Source: “The Violence in Our Bones: Mapping the Deadly Fault Lines Within Indian Society’ review: An ideology of hatred” by G. Sampath (The Hindu, 6 November 2021)
Date Visited: 10 November 2021
Tip: for publications on this subject, type “caste violence” or similar keywords in the search field seen below.
“Education has to liberate a person from narrow world view and the boundaries of caste, community, race and gender. Teachers have been entrusted with the responsibility of moulding the young minds to understand the world and make it better.” – Shri Pranab Mukherjee, President of India (National Award 2014 to Teachers)
“Nehru was fascinated by the spontaneity of tribal culture and their capacity of joy and heroism in spite of their appalling poverty, destitution, and ignorance. […] In Nehru’s view, the process of modernization must not be taken as forcing a sudden break with the tribals past but help them build upon it and grow by a natural process of evolution.” – Dr. Chittaranjan Mishra in “Tribal Philosophy and Pandit Nehru” (Odisha Review, November 2017) | Learn more >>
- Adverse inclusion
- Denotified Tribes, Nomadic and Semi-Nomadic Tribes – Report and Recommendations (Technical Advisory Group)
- Fact checking
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- Map | An alphabetical journey across India: from Andaman to West Bengal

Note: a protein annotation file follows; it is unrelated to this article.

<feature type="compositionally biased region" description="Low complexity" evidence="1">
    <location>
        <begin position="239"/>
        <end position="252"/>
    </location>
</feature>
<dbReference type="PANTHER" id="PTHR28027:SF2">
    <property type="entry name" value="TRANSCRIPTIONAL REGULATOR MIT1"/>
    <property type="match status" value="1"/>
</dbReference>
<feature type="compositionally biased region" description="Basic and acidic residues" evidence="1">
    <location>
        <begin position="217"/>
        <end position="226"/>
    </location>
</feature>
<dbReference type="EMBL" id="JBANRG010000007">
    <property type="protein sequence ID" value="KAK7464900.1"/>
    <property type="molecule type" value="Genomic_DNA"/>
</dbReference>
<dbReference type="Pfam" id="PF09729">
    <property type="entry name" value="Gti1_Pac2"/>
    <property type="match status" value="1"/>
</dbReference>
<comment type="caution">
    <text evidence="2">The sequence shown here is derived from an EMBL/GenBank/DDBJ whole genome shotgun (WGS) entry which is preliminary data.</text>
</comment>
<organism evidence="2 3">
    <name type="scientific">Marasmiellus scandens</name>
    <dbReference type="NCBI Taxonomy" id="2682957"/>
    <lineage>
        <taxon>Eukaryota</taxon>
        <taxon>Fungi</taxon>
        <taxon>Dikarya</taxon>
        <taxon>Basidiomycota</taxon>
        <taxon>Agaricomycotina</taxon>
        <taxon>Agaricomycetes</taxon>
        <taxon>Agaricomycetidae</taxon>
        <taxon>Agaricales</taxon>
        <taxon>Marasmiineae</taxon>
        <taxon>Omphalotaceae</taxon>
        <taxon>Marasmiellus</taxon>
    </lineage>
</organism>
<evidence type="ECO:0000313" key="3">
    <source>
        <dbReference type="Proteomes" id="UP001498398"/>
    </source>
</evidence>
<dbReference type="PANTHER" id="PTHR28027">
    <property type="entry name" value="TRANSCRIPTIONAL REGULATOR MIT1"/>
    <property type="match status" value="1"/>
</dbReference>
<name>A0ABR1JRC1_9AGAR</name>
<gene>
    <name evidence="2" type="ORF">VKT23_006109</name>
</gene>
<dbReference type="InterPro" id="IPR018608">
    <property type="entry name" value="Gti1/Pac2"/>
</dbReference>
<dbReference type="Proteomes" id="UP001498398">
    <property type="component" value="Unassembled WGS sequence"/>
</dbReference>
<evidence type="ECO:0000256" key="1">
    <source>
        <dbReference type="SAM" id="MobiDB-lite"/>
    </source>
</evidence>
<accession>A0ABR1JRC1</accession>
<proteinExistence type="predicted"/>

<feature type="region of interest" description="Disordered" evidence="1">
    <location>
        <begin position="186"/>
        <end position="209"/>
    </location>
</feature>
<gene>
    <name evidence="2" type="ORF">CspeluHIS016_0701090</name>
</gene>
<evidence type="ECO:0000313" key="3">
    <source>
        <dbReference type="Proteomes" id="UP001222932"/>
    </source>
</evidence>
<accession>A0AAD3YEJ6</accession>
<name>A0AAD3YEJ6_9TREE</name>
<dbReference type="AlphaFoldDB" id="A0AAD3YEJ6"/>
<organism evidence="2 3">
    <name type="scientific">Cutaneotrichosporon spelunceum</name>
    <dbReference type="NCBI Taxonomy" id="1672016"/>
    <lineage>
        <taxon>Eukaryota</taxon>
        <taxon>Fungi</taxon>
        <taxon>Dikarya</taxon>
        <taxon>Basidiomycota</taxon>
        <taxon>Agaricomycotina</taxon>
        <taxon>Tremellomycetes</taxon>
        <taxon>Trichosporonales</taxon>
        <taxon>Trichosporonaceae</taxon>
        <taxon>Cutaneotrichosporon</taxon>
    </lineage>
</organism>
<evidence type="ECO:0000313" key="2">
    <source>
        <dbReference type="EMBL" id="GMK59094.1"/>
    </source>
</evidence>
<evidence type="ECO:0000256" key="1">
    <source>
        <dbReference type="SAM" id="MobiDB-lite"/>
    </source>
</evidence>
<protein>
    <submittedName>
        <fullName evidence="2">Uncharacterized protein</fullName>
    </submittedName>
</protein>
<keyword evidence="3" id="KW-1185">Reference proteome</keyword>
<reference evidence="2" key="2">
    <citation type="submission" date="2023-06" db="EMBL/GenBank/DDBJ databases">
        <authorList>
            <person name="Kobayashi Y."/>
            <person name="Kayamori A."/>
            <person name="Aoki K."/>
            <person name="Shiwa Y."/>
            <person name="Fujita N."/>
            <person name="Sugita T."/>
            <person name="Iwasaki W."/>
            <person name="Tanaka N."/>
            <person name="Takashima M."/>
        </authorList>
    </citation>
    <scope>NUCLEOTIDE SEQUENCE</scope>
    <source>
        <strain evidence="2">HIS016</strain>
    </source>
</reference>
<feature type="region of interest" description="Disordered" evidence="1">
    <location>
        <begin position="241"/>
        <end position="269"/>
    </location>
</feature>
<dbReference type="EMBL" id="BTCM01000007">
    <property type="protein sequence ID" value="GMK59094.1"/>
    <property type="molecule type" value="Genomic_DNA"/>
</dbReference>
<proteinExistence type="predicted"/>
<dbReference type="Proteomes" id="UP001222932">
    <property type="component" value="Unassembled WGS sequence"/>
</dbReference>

- Search tips | Names of tribal communities, regions and states of India
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- “What are the Rights of Scheduled Tribes?– Government of India (National Commission for Scheduled Tribes, NCST)
- “What is the Forest Rights Act about?” – Campaign for Survival and Dignity
- “Who are Scheduled Tribes?” – Government of India (National Commission for Scheduled Tribes, NCST)
- Zonal Cultural Centres: List of “Component States” allocated to each centre
Please use this search window to find books published in India, by the above mentioned author(s) and others on related issues:
Tip: Bhimayana: Experiences of Untouchability. Graphic novelon Bhimrao Ramji Ambedkar with art by award winning Gond artists Durgabai Vyam and Subhas Vyam; story by Srividya Natarajan and S. Anand. Navayana Publishing. Critically acclaimed as “a magnificent work of breathtaking art that symbolises the soul-stirring biography of an exceptional leader” and “a must-read for every child and adult in the nation and a must-include in every school’s curriculum”. (Sowmya Sivakumar in The Hindu Literary Review) | Find a library copy on WorldCat.org | Learn more >>
- Adivasi (Adibasi) | Scheduled Tribes (ST) | Classifications in different states
- Adverse inclusion| Imprisonment & rehabilitation
- Ambedkar | He who does not lead his life under the direction of others … is a free man
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- Information Relating to Tribals: The National Commission for Scheduled Tribes (NCST) – Government of India
- Jaipal Singh Munda
- Learn more about India’s 28 States and 8 Union Territories: Information provided by the Government of India
- Ministry of Tribal Affairs – Times of India